Since then, Filipino veterans -- now aged 85 to 98 -- have fought to restore it, and Inouye has been a big supporter. "The nation made a solemn promise," he said. "This is not the America I know and love." Under the Senate bill, Filipino vets who are U.S. citizens would get $15,000; noncitizens would get $9,000.

Washington's New Parlor Game

Fear of having their handiwork labeled an "earmark" has led some drafters to some awkward circumlocutions. Take this wording from the section of the Senate Appropriations Committee report on $2 billion for the Army Corps of Engineers:

"The committee has granted extraordinary discretion to the administration in determining how the funds provided in this act should be expended. ...The committee is not recommending funding for specific projects in this act. However, the committee has had extensive consultation with the Corps concerning how the funds provided under this heading could be used in broad program categories."

Such cryptic language has spawned a Washington parlor game: What do the appropriators actually mean? For example, the House bill gives a priority for higher education repairs to institutions "affected by a Gulf hurricane disaster." Is that Tulane University in New Orleans? The University of Texas Medical Branch at Galveston?

Clever drafting could give Democrats enough cover to say they met the president's goal, said Keith Ashdown of the watchdog group Taxpayers for Common Sense.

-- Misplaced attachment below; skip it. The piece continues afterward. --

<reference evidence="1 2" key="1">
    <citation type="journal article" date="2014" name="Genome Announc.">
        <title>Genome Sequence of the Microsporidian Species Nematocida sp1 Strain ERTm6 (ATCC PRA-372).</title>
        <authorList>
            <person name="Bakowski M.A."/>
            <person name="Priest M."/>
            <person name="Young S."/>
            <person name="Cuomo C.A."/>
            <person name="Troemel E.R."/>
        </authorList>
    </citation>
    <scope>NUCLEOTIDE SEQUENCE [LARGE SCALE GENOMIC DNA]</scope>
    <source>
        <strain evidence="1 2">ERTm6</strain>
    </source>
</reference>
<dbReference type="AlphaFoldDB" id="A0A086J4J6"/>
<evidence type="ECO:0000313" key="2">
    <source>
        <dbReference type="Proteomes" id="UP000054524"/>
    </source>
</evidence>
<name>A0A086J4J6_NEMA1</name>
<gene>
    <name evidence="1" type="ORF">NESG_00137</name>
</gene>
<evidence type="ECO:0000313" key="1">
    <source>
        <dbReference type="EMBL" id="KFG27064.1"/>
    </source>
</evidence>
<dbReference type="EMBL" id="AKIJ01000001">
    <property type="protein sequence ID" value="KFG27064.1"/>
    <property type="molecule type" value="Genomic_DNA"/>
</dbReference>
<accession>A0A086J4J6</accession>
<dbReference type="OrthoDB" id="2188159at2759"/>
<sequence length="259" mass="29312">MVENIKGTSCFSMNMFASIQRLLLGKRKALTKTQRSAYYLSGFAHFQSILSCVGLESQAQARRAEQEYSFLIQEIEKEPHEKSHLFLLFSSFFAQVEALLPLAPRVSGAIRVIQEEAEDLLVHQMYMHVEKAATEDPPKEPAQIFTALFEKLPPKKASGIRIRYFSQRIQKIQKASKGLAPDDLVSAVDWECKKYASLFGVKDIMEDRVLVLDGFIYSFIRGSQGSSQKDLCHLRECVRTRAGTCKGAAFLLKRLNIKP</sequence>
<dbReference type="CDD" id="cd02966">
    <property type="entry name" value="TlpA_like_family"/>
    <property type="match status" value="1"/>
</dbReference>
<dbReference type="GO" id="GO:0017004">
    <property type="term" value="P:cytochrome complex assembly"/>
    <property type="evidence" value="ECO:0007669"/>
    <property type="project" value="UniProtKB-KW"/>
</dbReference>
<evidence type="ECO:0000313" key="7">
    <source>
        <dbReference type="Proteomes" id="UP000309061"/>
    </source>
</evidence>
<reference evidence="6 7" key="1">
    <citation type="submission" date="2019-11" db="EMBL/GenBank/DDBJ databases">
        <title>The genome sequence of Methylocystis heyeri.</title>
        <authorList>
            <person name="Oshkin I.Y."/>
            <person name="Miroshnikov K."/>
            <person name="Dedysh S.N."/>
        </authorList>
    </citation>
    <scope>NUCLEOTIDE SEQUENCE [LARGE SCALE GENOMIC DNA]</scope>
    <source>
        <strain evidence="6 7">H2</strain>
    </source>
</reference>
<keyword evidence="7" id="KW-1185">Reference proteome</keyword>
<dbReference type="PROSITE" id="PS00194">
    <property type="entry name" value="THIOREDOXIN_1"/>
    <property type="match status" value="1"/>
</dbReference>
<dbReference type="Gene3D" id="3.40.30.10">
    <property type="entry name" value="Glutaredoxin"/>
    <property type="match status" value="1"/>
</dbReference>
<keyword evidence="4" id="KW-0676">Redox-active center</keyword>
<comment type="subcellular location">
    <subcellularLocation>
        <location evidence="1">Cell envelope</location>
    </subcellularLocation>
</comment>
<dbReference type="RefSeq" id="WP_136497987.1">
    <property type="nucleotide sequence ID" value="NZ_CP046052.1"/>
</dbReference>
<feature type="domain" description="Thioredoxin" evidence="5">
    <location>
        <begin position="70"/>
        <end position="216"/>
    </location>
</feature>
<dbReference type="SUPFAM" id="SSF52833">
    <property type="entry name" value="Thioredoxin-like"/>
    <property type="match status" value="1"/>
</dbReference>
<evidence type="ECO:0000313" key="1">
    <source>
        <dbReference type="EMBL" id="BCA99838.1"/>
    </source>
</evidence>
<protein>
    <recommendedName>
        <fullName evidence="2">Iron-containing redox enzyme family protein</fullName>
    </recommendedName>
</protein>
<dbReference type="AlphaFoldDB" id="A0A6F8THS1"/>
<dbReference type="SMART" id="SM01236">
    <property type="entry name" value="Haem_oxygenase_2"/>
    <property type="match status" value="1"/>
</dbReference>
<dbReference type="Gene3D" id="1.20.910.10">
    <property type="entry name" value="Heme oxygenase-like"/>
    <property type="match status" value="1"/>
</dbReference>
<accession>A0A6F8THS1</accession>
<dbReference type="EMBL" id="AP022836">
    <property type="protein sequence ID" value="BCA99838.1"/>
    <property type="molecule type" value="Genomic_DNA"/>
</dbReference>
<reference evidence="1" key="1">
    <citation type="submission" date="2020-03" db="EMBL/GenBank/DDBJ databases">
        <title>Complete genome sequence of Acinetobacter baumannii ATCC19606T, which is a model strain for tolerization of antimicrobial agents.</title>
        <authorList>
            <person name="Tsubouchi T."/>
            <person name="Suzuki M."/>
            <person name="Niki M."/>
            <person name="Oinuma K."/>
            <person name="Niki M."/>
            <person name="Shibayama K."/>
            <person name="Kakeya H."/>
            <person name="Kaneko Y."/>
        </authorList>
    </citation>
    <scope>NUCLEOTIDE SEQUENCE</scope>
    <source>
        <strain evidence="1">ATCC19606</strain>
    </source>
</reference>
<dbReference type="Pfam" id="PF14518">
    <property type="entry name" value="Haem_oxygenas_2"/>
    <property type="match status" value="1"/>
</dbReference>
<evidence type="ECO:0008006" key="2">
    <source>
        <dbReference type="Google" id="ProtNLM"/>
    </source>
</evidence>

"I think it's been watered down enough that it gives the administration deniability that they can meet that pledge," said Ashdown, whose group advocates for better disclosure of congressional earmarks. "They can say there are no earmarks in this legislation, but when you look at the details of each provision, the reality becomes murkier."

The Democrats have backed down on some things. Amid criticism, House Democrats pulled $200 million for Washington's National Mall and a provision extending Medicaid to family planning. Senate Democrats dropped $75 million for programs to help smokers quit and $400 million to fight HIV and other sexually transmitted diseases.

Senators also voted to kill a tax break that would have allowed Hollywood studios to write off production costs for movies and TV shows.

The tempest over earmarking has made for some ironic moments. Take the case of Rep. Don Young, R-Alaska, who put out a statement bashing Democrats for projects he deemed questionable.

"I have never been shy about seeking projects in those bills for my constituents," Young exclaimed, "but we have specific vehicles for that and this bill is not it."

Young, of course, is the former chairman of the House Transportation and Infrastructure Committee. In 2005, he teamed up with former Alaska Sen. Ted Stevens to snag one of the most infamous earmarks ever: $223 million for a project that became known as the "Bridge to Nowhere."